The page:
MLS' striking home-field advantage all but dooms knockout-round visitors
In the third minute of stoppage time of the final game of the season, San Jose Earthquakes forward Marco Urena put a pass from teammate Chris Wondolowski past Minnesota United goalkeeper Bobby Shuttleworth and into the back of the net. The tally near the death sent 18,000 fans at Avaya Stadium into histrionic celebration and gave the home side new life as it vaulted the Quakes over FC Dallas and Real Salt Lake into the sixth and final playoff slot.
For the first time since 2012, the club will appear in the Major League Soccer postseason. Its run will almost certainly end quickly.
All the last-minute heroics earned Chris Leitch's squad a date with the Vancouver Whitecaps on Wednesday at BC Place. Since MLS instituted the knockout round in 2011, only three teams have prevailed on the road: the New York Red Bulls (2011), the Houston Dynamo (2012) and the Montreal Impact (2016). Each of the other 13 squads ended their playoff runs with a whimper away from home. Chances are the Earthquakes will suffer the same fate.
Away games are not kind to MLS teams -- and never worse than in 2017.
The prevalence of home-field advantage is not a new talking point in the domestic league. In 2000, home teams earned 1.82 points per game, a remarkably high figure. (By comparison, the big four European leagues range from 1.54 points per game in the English Premier League to La Liga's 1.72 points per game.) That figure declined slowly for a decade, reaching 1.65 points per game in 2011 before spiking the past six years.
In 2017, home teams earned 1.94 points per game. Toronto FC, on the short list for best team ever, was the only club with a winning record on the road, while the Colorado Rapids, the Houston Dynamo, the New England Revolution and the Philadelphia Union managed just a single win each away from home.
The 12 teams that reached the playoffs were even better, averaging 2.16 points per game they hosted. That figure easily outpaces the past few seasons: 2.03 in 2014, 2.04 in 2015 and 1.93 in 2016. No squad that reached the 2017 postseason lost more than three games at home, with four -- Houston, the Seattle Sounders, Sporting Kansas City and TFC -- losing a single fixture. (The Dynamo's 12-1-4 home record vs. their 1-9-7 record on the road would be the league's most remarkable split, were it not for the Revolution's 12-2-3 vs. 1-13-3. The key to making the playoffs: drawing on the road.)
The main takeaway is that if you're the fifth or sixth seed in either conference, good luck getting through to the next round. The Dynamo's 2012 team is the only squad to reach MLS Cup as a road team in the knockout round since the format changed in 2011.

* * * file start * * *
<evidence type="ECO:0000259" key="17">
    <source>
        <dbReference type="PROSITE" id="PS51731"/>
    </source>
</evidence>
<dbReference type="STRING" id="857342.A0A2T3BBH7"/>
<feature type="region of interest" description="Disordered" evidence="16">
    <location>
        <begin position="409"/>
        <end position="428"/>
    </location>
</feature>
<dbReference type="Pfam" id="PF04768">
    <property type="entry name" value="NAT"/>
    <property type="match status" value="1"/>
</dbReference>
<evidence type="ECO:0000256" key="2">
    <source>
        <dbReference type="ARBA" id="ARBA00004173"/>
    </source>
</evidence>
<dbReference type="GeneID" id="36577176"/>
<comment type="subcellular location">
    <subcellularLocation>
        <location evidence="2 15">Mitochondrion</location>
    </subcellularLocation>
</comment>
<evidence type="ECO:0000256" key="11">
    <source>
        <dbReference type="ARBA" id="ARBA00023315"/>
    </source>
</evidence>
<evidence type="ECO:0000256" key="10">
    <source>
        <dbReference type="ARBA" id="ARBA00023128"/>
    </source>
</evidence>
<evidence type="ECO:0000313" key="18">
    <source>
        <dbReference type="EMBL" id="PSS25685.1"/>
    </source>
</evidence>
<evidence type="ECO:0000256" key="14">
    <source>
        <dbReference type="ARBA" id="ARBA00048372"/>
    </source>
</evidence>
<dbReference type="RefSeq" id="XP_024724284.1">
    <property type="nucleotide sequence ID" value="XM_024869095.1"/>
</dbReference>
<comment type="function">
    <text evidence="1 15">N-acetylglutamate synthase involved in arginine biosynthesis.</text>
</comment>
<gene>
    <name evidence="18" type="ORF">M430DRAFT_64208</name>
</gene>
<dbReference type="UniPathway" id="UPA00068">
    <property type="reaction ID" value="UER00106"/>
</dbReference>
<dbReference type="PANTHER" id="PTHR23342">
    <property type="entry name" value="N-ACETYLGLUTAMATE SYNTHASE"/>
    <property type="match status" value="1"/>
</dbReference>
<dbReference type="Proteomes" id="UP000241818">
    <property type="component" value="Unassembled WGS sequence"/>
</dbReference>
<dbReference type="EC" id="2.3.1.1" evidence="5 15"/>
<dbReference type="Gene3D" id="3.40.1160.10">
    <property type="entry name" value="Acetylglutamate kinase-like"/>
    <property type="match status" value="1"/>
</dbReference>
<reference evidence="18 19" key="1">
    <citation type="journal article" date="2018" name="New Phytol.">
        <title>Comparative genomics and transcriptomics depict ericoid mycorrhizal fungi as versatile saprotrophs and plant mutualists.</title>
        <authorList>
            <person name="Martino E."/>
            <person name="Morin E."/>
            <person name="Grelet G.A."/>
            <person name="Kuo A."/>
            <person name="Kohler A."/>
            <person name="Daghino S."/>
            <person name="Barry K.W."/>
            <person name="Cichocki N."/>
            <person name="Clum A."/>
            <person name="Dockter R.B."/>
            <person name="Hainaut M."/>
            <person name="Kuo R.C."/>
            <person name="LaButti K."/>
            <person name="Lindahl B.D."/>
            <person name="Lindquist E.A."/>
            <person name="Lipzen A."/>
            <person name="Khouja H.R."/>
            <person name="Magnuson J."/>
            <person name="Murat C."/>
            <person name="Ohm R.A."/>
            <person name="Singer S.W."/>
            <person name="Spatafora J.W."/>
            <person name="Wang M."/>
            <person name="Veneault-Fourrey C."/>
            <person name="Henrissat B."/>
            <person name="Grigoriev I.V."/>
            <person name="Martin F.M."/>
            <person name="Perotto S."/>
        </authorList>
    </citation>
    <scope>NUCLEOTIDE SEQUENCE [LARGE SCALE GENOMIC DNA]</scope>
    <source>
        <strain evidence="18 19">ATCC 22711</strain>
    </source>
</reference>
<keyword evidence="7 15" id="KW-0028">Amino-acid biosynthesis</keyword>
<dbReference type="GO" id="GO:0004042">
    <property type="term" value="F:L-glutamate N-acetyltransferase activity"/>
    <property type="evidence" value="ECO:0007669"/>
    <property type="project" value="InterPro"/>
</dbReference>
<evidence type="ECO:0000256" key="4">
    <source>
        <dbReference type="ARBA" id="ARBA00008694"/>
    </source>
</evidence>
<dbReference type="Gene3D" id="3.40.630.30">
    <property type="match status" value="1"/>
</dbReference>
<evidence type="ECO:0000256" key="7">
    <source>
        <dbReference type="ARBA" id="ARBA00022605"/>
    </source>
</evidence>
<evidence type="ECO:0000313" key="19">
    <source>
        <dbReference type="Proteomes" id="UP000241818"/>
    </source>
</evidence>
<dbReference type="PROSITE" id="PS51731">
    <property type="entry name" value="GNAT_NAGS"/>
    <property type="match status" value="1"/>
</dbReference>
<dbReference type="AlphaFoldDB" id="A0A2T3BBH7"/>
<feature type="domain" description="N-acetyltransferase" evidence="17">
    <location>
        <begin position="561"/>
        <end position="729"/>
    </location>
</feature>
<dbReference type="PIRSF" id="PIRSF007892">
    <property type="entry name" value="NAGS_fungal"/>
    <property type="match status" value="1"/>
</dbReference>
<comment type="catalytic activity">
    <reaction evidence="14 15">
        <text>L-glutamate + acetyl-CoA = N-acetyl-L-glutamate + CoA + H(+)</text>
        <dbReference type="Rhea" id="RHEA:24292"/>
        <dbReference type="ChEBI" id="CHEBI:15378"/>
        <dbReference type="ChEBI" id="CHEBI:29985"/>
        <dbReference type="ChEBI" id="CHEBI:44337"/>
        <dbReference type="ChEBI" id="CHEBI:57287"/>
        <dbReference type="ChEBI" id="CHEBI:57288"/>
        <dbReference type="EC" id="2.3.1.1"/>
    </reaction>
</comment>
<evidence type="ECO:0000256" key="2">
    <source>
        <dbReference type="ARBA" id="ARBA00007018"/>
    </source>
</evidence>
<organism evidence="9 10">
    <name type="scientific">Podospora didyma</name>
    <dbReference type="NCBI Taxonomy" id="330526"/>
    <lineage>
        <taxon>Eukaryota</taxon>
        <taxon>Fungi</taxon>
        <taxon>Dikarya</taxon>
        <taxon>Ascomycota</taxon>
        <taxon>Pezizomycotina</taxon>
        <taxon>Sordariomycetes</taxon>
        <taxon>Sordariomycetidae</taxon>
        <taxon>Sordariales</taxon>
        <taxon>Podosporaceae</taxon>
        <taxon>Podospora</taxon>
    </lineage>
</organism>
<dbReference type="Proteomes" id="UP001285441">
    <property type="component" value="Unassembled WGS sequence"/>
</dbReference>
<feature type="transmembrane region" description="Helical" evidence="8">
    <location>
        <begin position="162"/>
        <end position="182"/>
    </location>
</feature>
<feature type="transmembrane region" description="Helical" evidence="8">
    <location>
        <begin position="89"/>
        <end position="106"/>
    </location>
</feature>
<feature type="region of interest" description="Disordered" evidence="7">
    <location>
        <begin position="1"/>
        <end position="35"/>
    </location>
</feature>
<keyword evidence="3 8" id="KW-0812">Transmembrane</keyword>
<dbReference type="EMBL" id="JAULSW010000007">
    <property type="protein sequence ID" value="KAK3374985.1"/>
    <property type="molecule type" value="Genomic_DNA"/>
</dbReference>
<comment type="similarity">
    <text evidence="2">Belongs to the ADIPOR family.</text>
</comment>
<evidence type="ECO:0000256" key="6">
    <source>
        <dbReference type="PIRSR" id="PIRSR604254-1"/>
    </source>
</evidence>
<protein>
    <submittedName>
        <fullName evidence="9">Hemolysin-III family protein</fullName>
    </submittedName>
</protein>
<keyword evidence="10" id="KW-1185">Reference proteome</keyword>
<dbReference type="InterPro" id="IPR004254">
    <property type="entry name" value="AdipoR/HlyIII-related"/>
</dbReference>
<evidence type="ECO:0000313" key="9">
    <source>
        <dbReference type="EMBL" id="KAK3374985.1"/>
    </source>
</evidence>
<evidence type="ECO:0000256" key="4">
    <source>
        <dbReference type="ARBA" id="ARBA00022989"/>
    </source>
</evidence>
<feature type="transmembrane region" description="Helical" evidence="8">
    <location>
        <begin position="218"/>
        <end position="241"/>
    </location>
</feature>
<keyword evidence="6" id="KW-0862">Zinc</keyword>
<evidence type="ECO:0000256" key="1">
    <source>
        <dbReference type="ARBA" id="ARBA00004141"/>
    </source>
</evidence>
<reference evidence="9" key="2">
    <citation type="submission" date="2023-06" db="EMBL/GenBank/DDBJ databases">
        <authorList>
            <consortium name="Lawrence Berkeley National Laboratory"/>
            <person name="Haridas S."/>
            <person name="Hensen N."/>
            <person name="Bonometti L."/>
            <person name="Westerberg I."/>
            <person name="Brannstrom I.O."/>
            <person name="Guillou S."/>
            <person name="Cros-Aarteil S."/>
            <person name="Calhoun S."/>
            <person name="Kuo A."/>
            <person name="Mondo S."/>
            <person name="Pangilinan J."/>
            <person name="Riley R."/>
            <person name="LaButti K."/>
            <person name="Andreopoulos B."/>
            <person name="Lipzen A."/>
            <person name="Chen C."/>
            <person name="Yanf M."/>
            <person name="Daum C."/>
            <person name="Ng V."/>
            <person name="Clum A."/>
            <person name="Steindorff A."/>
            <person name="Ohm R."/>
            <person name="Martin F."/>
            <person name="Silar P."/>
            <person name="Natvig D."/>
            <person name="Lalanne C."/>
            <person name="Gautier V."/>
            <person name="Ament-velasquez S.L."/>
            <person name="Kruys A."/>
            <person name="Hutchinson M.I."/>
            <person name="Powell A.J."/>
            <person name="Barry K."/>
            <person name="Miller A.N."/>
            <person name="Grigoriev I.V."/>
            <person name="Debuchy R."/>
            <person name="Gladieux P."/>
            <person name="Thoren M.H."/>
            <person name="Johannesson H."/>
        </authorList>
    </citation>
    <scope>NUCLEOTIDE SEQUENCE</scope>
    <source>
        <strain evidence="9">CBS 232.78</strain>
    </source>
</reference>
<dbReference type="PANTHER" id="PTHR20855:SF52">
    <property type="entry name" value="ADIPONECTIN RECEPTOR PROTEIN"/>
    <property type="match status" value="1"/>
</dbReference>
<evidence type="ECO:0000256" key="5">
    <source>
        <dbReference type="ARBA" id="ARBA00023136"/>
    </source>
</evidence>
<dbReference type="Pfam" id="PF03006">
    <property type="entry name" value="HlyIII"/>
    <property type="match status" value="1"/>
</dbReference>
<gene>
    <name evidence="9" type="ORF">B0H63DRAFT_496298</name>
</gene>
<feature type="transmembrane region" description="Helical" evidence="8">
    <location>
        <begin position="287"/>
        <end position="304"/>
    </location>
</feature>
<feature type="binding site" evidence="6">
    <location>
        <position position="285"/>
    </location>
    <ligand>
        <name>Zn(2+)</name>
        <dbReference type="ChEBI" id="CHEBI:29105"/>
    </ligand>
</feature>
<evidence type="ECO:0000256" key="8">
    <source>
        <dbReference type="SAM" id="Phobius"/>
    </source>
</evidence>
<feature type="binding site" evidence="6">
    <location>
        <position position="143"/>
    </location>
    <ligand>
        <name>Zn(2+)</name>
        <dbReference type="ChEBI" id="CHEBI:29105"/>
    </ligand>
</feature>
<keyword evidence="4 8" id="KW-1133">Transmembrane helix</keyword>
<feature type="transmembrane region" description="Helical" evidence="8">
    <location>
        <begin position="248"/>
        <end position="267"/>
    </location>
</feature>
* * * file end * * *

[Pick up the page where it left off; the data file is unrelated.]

As teams go further into the playoffs, the format limits the effect of home-field advantage. Since 2011, both teams have gotten a home game in the conference semifinals and finals, with the lower seed hosting the first one. In the semis, the lower seed has advanced eight of 16 times, including three out of four in 2016, when those four teams won their home games by a collective 7-0 scoreline. Since 2014, just two of the six higher seeds in the conference finals have gone on to play in MLS Cup.
Interestingly, while only one No. 1 seed (LA Galaxy, 2011) has reached MLS Cup since 2011, six No. 2 seeds have. That's a telling indication of how to achieve playoff success in MLS. The conventional wisdom is that it's better to get hot going into the playoffs than to be good all season, considering playing at peak potential for an entire season is unsustainable.
Teams that tread water during most of the year, only to get hot going into the playoffs, could easily end up as a second seed, moving up their conference but not all the way to the top. The two seed doesn't have the pressure of being the one seed, it misses having to play in the knockout round, and it gets a home game as the second leg in the conference semis. For the past six seasons, that has been a recipe to reach MLS Cup. (If you're a Toronto supporter, this might be concerning, as the team that has been so good all year tailed off a bit toward the end of the season.)
The ever-increasing home-field advantage makes it harder for lower seeds to win MLS Cup, and it's going to get harder going forward. The league is exploring a change in playoff format beginning in 2018 that would see the adoption of single-elimination matches throughout. The higher seed will host every game, giving a significant advantage to the squad that had a stronger regular season.
If you're the sixth seed in your conference, congrats on reaching the postseason. But don't expect to stick around all that long. You don't have to cancel that beach vacation you scheduled during MLS Cup.
Noah Davis is a Brooklyn-based correspondent for ESPN FC and deputy editor at American Soccer Now. Twitter: @Noahedavis.